However, there is much work ahead to secure adoptions and ratifications, to make sure these standards are implemented properly, and reform entrenched practices that heighten the risk of abuse. The organising power and story-telling of women workers has propelled us to this pivotal moment in international standard-setting. However, solidarity and support from a broad coalition for the collective power of women to negotiate with brands and suppliers is critical for ending gender-based violence in supply chains, and empowering women to be change-makers in the global economy.

Bobbie Sta Maria is director for labour rights and Asia at Business & Human Rights Resource Centre, and JJ Rosenbaum is US Director at Global Labor Justice.

New Report Outlines Gender-Based Violence in Garment Supply Chain

Sam Nelson

Original Post at Jobs with Justice 

*Any views expressed in this article are those of the author.

 

The latest report from Global Labor Justice (GLJ) and the Asia Floor Wage Alliance (AFWA) details gender-based violence in the workplace that has become a front and center issue in recent years. While the issue itself receives more attention than it once did, we still lack the resources or guidelines with which to address gender-based violence. The new report from GLJ and AFWA aims to change that. The report’s release also coincides with the International Labor Conference’s (ILO) centennial anniversary, and in conjunction with a new ILO Convention, could provide a global standard for gender-based violence and how we can better address the issue.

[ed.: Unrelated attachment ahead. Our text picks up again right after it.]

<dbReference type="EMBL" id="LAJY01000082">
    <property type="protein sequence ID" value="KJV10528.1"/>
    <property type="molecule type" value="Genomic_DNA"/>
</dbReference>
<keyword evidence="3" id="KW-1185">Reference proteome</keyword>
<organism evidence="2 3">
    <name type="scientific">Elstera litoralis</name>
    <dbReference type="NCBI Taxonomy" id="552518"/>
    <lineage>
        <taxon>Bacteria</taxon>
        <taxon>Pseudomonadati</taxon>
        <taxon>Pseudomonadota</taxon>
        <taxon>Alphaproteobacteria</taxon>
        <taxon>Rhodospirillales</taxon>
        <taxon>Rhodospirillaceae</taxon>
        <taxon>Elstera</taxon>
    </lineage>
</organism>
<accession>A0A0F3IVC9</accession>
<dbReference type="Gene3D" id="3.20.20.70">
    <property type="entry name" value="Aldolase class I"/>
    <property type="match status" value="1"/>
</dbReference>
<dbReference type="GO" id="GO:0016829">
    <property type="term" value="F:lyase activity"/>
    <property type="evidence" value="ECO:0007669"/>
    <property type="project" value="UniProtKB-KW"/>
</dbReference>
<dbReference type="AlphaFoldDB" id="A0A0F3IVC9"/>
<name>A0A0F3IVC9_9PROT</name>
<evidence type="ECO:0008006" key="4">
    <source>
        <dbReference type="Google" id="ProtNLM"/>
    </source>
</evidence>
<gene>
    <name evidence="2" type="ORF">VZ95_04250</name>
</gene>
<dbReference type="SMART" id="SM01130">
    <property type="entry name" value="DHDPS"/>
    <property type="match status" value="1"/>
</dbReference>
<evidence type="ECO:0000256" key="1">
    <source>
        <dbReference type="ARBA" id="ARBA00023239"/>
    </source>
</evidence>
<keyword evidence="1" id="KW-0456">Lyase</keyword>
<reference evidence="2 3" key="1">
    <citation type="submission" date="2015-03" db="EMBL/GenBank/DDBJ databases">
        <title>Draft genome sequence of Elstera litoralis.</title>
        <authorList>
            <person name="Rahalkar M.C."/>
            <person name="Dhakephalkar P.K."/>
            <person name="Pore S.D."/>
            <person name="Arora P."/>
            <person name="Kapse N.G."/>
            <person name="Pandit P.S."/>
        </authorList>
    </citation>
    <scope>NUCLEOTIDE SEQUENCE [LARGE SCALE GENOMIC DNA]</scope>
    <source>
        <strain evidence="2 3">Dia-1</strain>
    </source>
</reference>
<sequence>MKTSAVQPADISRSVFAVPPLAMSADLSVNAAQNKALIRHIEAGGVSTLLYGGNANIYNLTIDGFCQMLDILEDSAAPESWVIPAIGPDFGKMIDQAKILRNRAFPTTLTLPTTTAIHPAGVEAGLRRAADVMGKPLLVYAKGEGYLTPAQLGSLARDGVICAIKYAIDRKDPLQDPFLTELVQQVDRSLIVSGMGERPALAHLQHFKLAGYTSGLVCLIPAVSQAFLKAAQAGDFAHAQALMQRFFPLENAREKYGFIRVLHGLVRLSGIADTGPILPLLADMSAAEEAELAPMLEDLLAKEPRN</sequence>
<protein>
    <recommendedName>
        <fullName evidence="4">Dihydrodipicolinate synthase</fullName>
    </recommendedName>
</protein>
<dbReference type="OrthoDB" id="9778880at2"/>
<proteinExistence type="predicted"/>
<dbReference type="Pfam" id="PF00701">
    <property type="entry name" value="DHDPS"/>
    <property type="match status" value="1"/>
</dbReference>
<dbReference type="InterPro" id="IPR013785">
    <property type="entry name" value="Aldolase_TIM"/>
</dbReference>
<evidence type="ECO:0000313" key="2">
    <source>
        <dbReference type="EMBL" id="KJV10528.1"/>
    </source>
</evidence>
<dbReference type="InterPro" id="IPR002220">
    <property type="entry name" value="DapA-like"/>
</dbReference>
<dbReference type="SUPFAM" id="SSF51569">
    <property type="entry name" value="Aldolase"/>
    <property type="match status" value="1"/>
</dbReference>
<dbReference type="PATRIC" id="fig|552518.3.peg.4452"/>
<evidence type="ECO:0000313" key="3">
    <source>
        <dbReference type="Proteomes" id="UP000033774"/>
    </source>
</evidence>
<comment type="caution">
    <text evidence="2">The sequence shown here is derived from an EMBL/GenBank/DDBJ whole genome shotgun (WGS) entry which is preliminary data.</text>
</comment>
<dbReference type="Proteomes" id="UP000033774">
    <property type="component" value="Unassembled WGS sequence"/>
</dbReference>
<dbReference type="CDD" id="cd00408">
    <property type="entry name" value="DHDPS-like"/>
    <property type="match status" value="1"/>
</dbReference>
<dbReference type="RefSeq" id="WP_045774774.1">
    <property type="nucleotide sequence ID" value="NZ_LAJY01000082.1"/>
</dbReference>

As the #MeToo movement emerged and spread to strikes at major companies like Marriott and fast food chains around the world, the #GarmentMeToo movement was able to negotiate collectively with factory owners and directly with international clothing companies.

From their company-specific reports on GapH&M, and Walmart last year, we see each company taking a different approach to gender-based violence and how best to work with those impacted by it. In some cases, companies remain reluctant or unwilling to face gender-based violence head-on. Walmart has been non-responsive, H&M agreed to meet and even set a date and location, but then pulled out citing their work with IndustriALL (though nothing would prevent them from pursuing both strategies). Gap, on the other hand, has been in talks with AFWA’s Women Leadership Committee on worker-led and developed proactive measures to address gender-based violence in Gap’s supply chain.

From the interviews with workers, GLJ and AFWA have developed a set of criteria to judge the effectiveness of GBV prevention initiatives including:

    1. Comprehensive identification of the locally-specific spectrum of Gender-Based Violence and Harassment (GBVH)—including all forms of violence covered by international law—and developed through proactive engagement with women production-line workers who are targets of violence